Material and method

Preparation of fish samples

Fresh Persian sturgeon (Acipenser persicus) was captured in October 2006 and kept on ice (1h) till delivery to the laboratory. Then, the fish were carefully gutted, dressed and filleted by hand. The weight of each fillet ranged from 400 g to 450 g. Fillets divided into 4 groups. Samples of the first group were left untreated (control samples; BC treatment) directly packaged traditionally in polyethylene bags and Second group were packaged under vacuum conditions (VP treatment) in polyethylene bags. Other fillets were then immersed either in 0.50% AA aqueous solution (AA treatment) and in 0.50% CA aqueous solution (CA treatment). After 5 minutes, the samples were removed out of the solutions, packaged in individual polyethylene bags. All samples were immediately frozen at -40 °C. Antioxidant concentration and dipping time were chosen according to previous related research (Chapman et al., 1993; Aubourg et al., 2004). After stored at -40°C for 24 h, all fish fillets were placed in a freezer at -18°C. Sampling was undertaken at 1, 3 and 6 months after frozen storage at -18°C and on the raw fish (initial material). For each treatment (BC, AA, CA and VP), three different fish batches (totally 48 batches of fillet) were considered and studied separately to achieve the statistical study. Chemicals (solvents and reactants) employed through the study were reagent grade (Merck, Germany).

Lipid damage measurements

Peroxide value (PV) and free fatty acid (FFA) content were determined in the lipid extract by the Egan et al. (1997) method.

a) Muscle samples (30-150 g) were blended with 250 ml of chloroform for 2-3 min and filtered through a large fluted paper. Then the samples were re-filtered through a paper containing a small amount of anhydrous sodium sulphate. Portions of this second filtrate (A) were used for other measurements ("b" to "d").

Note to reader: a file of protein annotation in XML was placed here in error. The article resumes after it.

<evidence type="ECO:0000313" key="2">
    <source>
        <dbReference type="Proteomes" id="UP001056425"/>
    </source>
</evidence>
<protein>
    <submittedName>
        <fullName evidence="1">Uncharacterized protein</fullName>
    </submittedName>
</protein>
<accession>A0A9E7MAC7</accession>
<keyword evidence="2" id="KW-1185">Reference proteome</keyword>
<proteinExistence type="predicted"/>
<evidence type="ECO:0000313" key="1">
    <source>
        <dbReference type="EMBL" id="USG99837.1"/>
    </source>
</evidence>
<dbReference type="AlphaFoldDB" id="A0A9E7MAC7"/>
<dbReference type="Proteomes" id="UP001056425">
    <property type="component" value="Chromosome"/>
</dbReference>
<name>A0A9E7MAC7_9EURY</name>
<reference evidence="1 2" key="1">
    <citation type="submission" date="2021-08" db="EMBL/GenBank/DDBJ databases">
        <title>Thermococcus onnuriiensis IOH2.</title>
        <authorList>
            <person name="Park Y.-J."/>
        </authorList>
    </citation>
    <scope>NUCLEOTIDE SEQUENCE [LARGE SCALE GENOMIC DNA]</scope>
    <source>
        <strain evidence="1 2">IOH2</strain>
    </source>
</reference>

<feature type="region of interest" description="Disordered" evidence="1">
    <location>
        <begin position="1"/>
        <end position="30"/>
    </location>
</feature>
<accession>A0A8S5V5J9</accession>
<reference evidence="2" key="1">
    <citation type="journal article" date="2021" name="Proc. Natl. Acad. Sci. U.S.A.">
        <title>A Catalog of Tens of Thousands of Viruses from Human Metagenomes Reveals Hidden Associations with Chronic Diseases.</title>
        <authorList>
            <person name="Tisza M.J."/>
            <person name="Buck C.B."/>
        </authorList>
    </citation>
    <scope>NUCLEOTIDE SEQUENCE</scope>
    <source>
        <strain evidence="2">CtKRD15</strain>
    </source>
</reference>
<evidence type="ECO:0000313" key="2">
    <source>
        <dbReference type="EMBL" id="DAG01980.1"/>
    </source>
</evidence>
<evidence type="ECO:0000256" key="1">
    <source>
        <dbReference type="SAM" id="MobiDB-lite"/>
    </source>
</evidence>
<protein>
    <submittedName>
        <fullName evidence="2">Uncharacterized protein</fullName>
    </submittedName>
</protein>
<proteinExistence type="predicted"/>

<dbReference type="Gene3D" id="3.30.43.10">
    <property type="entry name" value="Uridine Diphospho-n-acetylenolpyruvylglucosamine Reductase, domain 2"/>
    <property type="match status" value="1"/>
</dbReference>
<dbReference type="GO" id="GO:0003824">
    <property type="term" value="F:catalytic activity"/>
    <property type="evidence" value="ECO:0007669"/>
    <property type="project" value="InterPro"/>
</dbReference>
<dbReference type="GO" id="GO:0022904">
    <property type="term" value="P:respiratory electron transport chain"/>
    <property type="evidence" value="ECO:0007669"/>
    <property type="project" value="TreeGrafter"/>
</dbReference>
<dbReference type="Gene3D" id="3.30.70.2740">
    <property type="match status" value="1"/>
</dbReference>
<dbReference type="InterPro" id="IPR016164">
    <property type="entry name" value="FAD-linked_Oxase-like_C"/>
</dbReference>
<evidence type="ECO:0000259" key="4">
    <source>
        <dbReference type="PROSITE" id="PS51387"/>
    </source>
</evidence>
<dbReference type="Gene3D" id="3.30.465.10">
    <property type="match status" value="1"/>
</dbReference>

b) Weight of fat in the solution:

Transferred 10 ml of filtrate A into a weighted metal dish; removed the solvent and dried at 100oC. Then samples were cooled in deciccator and weighted. This weight was used for calculation FFA and Peroxide value in the methods below.

c) FFA:

25 ml of 95% alcohol with a few drops of 0.1 N NaOH after adding phenolphthalein was neutralized. Then this solution was added to 25 ml of "A" and titrated with 0.1 N NaOH until the pink color neutralize for 10 s. The FFA were calculated as oleic acid as a percentage of the oil. (Egan et al., 1997)

d) Peroxide value:

25 ml of filtrate "A" was transferred into a 125-ml stopper conical flask; 37 ml of glacial acetic acid and 1 ml of freshly prepared saturated potassium iodide solution were added. Allowed the solution to stand with occasional swirling for exactly 1 min, then 30 ml of water was added and titrated with 0.01 N sodium thiosulphate. Starch was used as indicator. (Egan et al., 1997)

Peroxide value was calculated as:

1) ml of 0.002 N sodium thiosulphate/g

2) Titration Ã- NÃ-1000 mequiv/kg

Wt. of sample

Where N = normality of sodium thiosulphate.

mequiv = milliequalivalants

Results were expressed as meq oxygen kg-1 lipids.

e) Thiobarbituric acid:

The thiobarbituric acid index (TBA-i) (mg malondialdehyde kg-1 flesh muscle) was determined in a 5% trichloracetic acid extract according to the method of Kirk & Sawyer (1991). Muscle samples (10.0 g) were blended with distilled water (30 ml) for 2 min. The sample was then transferred to a 500 ml distillation flask with 47.5 ml of distilled water and the pH was adjusted to 1.5 with 2.5 ml of 4 N HCL, and a drop of silicone antifoaming agent were added. The flask was connected to a distillation apparatus consisting of a Y-type connector, dropping funnel, splash head and condenser. The mixture was boiled until 50 ml of distillate was collected. In a screw capped test tube, 5 ml of the distillate was reacted with 5 ml of TBA reagent (0.02 M TBA in 90% acetic acid) and placed in a boiling water bath for 35 min. a control made up of 5 ml distilled water and 5 ml of TBA reagent was also boiled for 35 min. the tubes were cooled to room temperature and the absorbance was read at 538 nm with a DU640 UV/Vis Spectrophotometer (Beckman Coulter, Inc., Harbor Boulevard, Fullerton, CA, USA). The TBA were calculated by multiplying the absorbance reading by factor of 7.8 and expressed as mg malondialdehyde (MDA) kg-1 meat sample.